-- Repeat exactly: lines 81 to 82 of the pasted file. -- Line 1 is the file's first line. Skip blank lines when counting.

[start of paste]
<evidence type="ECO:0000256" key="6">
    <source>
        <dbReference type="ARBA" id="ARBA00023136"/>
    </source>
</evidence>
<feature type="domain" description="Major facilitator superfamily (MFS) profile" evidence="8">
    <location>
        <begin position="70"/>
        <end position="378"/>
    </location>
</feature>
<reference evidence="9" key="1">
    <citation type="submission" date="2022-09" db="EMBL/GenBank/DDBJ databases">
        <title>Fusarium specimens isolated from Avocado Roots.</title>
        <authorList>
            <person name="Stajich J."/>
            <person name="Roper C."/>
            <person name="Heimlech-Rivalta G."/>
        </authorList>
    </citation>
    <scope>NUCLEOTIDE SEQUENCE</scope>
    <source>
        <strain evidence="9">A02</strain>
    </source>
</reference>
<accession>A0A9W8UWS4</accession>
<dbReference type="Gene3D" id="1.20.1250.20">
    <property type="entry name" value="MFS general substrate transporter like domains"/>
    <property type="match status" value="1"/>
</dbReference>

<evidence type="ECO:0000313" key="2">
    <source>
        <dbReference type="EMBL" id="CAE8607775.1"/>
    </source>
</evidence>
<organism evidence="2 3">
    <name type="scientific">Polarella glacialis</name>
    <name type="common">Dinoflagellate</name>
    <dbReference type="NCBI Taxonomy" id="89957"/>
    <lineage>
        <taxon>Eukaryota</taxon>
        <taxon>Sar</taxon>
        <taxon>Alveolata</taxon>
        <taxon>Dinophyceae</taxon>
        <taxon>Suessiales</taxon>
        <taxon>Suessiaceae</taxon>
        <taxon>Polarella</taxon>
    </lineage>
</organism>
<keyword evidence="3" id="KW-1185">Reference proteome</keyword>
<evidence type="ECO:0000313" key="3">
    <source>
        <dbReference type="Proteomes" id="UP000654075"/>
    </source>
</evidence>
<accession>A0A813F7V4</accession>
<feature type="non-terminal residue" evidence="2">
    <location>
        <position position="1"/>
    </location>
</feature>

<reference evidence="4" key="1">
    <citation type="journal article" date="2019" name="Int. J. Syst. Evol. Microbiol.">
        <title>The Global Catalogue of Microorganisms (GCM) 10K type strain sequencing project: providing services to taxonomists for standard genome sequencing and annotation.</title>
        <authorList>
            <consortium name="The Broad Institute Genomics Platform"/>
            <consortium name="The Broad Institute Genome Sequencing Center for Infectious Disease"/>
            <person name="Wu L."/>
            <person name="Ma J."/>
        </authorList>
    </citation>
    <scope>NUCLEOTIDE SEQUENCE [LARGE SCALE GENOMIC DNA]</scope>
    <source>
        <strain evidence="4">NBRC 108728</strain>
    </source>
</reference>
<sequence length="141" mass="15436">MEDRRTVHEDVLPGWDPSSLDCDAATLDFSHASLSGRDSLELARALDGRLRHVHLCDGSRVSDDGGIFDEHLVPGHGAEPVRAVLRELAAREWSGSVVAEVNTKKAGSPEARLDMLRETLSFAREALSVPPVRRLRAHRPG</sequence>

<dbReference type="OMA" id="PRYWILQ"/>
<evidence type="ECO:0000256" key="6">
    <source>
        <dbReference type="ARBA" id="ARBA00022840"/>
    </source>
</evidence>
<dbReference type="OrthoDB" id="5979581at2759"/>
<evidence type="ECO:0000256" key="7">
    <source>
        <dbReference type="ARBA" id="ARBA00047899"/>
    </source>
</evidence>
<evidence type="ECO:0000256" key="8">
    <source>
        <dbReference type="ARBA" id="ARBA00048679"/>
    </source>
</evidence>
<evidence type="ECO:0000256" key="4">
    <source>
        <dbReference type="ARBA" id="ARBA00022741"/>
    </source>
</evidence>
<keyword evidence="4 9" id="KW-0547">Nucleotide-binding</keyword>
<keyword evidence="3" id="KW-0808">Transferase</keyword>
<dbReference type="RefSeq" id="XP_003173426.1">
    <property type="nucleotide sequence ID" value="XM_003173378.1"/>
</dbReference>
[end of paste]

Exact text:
        <dbReference type="ARBA" id="ARBA00022840"/>
    </source>